NEW YORK: MasterCard
and soccer's global governing body FIFA
(Fédération Internationale de Football Association) have locked horns in a US court over sponsorship of the World Cup
tournament - a right enjoyed by the credit card giant for 16 years but which has now been awarded to arch rival Visa
The Purchase, New York-headquartered company claims FIFA violated the terms of its contract by signing a deal with Visa after it had drafted an agreement with MasterCard to renew the sponsorship for a further eight years.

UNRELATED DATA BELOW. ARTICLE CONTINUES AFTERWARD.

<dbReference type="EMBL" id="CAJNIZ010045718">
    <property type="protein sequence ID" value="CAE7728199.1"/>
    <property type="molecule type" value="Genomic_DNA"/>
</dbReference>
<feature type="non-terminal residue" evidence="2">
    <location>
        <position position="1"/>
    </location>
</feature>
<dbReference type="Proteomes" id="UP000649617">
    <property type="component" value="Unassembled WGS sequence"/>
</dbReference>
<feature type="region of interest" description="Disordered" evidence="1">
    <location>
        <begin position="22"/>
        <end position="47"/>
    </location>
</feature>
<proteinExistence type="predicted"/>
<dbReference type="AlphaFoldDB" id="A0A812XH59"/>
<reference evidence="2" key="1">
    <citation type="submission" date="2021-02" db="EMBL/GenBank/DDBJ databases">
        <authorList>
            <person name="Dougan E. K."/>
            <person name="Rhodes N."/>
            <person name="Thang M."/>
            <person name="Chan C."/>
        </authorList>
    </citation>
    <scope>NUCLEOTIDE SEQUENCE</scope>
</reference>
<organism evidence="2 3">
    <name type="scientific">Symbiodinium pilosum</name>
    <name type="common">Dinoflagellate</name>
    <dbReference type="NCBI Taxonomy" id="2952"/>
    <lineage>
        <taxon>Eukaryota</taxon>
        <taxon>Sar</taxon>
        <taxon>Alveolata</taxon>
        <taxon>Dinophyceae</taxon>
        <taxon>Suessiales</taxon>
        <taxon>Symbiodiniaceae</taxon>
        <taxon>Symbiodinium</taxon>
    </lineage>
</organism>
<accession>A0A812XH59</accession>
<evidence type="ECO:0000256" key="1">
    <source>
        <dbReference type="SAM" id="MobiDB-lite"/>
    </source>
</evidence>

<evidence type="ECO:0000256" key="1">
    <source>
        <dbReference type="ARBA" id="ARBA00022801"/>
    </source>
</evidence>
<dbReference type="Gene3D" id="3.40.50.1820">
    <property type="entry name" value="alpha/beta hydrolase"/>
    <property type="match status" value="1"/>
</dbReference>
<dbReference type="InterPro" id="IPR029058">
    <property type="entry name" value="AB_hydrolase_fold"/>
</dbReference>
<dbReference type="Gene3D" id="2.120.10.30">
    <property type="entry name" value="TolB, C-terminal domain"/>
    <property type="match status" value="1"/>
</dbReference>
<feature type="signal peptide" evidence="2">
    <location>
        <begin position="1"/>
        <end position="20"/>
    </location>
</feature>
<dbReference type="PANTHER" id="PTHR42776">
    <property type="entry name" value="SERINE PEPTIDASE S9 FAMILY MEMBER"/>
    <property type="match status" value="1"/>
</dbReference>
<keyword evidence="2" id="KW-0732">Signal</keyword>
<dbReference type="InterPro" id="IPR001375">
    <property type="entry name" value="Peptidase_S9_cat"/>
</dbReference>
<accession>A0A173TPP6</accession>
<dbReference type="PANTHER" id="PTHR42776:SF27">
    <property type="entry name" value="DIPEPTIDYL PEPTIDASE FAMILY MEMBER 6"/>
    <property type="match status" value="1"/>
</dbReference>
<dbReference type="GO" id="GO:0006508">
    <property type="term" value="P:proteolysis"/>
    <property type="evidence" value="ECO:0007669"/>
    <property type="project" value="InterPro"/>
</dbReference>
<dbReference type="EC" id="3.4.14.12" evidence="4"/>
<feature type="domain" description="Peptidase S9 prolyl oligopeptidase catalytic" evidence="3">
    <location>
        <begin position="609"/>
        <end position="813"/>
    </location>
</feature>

It says the move by FIFA was "a blatant and deceitful violation" of a written agreement.
The sponsorship rights, which are estimated to cost between $35 million (€27m; £18m) and $40m, are highly coveted by the credit card rivals, both of which are vying to boost their market share in football strongholds like Latin America.
MasterCard's sponsorship of this summer's World Cup in Germany gave it the right to be the only card accepted for advance-ticket sales. The company also worked with local banks to increase credit-card use through assorted promotions.
San Francisco-based Visa's contract with FIFA is set to begin in January. In addition it owns sponsorship rights for the Olympics
Data sourced from The Times Online (UK); additional content by WARC staff